Last week, American-backed forces liberated the town of Baghouz in Syria. In so doing, they uprooted the Islamic State in Iraq and Syria (ISIS) from the last vestiges of its territory in Syria. The physical state that ISIS established has been destroyed after years of brutal war.

As ISIS lost territory, its strategy metamorphosed; now, it is a worldwide network of terror cells, stretching from the Libyan deserts to the Philippines. As we focus on our own problems with domestic terrorism, and as ISIS strikes abroad as its physical territory dwindles, it is easy to forget the damage done to the region and to its peoples.

Among those people are the Yazidis, who suffered some of the most acute and devastating cruelties during the reign of ISIS. The Yazidis are a religious minority who practice an ancient faith and who dwell historically in northern Iraq. When ISIS rose, the Yazidis were specifically targeted as polytheists and unbelievers. What followed was genocide.

The Iraqi government reported of the traditional lands of the Yazidis at the time of ISIS’s invasion that it had killed at least 500 Yazidis in one town, burying women and children alive. As they moved from town to town, they sometimes gave a simple ultimatum: convert or die. By the time ISIS surrounded tens of thousands of Yazidis on Sinjar mountain, it is estimated that they brutally killed at least 3,000 Yazidi men. After murdering their husbands, brothers, fathers and uncles, the Islamic State abducted the women and girls and enslaved them. They were sold as sex slaves — young girls were captured and sold into sexual slavery. Once sold, they were repeatedly raped by their masters. Some women and young girls — children — were sold and resold multiple times. Their masters would force them to take birth control and perform forced abortions when that failed to prevent pregnancy. In its English language magazine, Dabiq, ISIS boasted about its reinstatement of sexual slavery, writing, “… one should remember that enslaving the families of the [infidels] and taking their women as concubines is a firmly established aspect of the Shariah that if one were to deny or mock, he would be denying or mocking the verses of the Quran and the narrations of the Prophet … and thereby apostatizing from Islam.”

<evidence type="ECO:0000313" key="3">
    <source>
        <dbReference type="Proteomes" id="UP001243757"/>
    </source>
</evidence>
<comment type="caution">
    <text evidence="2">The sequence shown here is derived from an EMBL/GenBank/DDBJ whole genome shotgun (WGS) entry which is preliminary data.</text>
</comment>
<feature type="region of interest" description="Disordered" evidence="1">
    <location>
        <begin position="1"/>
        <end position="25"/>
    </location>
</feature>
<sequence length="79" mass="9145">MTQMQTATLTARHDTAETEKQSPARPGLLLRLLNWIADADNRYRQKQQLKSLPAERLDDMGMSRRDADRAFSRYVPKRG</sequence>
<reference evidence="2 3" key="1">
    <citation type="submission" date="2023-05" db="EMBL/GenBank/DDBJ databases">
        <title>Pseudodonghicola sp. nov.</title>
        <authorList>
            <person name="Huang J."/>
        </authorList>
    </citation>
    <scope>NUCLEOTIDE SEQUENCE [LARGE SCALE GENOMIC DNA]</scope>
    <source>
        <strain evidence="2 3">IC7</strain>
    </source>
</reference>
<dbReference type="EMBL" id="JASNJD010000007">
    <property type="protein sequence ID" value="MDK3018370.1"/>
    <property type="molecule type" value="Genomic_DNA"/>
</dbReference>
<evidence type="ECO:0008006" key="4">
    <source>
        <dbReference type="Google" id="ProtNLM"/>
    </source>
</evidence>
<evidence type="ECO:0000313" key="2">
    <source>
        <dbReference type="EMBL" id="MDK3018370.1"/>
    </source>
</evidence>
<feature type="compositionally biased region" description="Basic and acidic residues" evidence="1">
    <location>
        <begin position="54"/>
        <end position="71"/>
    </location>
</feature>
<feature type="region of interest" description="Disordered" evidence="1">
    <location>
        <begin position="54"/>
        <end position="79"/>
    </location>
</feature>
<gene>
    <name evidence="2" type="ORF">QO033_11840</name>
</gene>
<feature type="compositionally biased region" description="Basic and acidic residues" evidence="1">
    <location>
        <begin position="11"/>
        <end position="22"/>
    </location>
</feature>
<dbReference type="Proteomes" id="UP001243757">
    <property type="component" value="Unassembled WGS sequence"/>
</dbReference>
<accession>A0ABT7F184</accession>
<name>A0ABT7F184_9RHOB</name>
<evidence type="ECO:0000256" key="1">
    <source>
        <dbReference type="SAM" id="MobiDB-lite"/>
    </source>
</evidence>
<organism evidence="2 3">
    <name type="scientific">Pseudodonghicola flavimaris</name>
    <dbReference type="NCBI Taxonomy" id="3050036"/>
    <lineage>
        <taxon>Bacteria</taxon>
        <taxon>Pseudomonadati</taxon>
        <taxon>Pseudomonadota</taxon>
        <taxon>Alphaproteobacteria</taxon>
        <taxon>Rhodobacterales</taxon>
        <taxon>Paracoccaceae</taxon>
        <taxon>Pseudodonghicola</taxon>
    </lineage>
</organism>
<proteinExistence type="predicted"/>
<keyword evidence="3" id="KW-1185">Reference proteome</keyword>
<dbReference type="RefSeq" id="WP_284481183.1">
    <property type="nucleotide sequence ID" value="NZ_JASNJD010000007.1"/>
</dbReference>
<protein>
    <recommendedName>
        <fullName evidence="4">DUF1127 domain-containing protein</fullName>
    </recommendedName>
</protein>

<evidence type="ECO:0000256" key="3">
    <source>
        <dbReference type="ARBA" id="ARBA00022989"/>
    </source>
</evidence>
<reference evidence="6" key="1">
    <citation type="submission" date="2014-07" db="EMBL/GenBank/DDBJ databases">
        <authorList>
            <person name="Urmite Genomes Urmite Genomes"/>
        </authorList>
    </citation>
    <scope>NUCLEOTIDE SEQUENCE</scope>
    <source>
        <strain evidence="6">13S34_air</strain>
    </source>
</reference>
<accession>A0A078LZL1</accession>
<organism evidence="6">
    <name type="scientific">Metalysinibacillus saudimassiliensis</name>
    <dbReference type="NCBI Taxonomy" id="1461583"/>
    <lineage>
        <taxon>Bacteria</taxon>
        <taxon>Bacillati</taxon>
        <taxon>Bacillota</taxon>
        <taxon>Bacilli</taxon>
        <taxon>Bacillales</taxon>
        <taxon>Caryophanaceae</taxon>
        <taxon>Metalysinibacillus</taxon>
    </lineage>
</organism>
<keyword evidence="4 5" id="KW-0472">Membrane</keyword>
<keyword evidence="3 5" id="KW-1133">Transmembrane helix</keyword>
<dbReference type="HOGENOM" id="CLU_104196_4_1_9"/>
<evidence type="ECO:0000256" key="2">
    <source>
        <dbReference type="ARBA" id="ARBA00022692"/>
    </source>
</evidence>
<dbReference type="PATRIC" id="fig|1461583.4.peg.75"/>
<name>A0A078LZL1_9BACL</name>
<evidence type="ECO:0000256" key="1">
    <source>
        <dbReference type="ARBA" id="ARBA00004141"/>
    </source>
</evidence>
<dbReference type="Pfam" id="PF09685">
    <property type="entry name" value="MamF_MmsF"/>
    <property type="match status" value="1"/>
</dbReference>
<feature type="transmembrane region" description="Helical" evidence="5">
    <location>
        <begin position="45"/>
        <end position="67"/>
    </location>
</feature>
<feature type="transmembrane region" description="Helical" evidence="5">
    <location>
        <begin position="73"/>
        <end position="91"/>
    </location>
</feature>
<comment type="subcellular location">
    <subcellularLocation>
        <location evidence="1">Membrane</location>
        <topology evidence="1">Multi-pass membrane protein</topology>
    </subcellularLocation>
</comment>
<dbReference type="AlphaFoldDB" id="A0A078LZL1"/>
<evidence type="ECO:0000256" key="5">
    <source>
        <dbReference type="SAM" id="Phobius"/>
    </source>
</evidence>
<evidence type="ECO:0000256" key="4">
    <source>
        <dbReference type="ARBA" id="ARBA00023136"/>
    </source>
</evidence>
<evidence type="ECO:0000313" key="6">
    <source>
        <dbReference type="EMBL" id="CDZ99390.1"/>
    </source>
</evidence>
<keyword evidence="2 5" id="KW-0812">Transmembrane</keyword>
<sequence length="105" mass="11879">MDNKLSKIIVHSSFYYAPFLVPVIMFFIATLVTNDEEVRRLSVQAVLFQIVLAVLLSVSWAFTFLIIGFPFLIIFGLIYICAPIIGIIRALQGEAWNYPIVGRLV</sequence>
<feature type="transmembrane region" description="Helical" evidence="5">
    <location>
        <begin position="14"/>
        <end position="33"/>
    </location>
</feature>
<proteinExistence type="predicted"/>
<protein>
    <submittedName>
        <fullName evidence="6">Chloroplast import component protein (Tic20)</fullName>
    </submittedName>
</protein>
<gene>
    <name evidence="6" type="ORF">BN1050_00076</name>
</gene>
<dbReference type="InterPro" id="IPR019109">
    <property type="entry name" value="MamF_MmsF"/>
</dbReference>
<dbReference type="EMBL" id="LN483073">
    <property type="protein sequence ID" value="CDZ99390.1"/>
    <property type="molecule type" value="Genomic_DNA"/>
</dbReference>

As time passes, the suffering of the Yazidis will pass from our consciousness if it has not already. It may seem like remembrance is a passive act, or perhaps even useless to the victims of genocide, but in fact, memorial is a sacred obligation — it ensures that those who suffered are not forgotten, and this itself is a victory against both their tormentors and the evil that inspired them.

I know firsthand how important memory is to the survivors of a genocide — and its victims. My grandparents survived the Holocaust, and much of the trauma my grandparents suffered was due to the fact that their family members had no graves, no monuments to their memory. They left behind no physical evidence that they had even existed, much less suffered. When my grandfather passed away, my family put the names of his lost family members on his gravestone. This seemed fitting; he had carried their memory with him throughout this life, and he would carry them into the next.

Now that the Islamic State has been destroyed and some of its victims can return to a semblance of normality, one can only have faith that the peoples of the Middle East find their peace, or, at the very least, that justice prevail where evil once did and that those who have been broken are made whole — that the “bent shall be made straight.” One can hope. But for us, thousands of miles away, separated by distance and history, memorial should not be underrated or discounted. Our duty is remembrance — to not forget the names of the victims, to not forget their pain and their suffering.

Aaron Bondar is a senior double-majoring in political science and economics.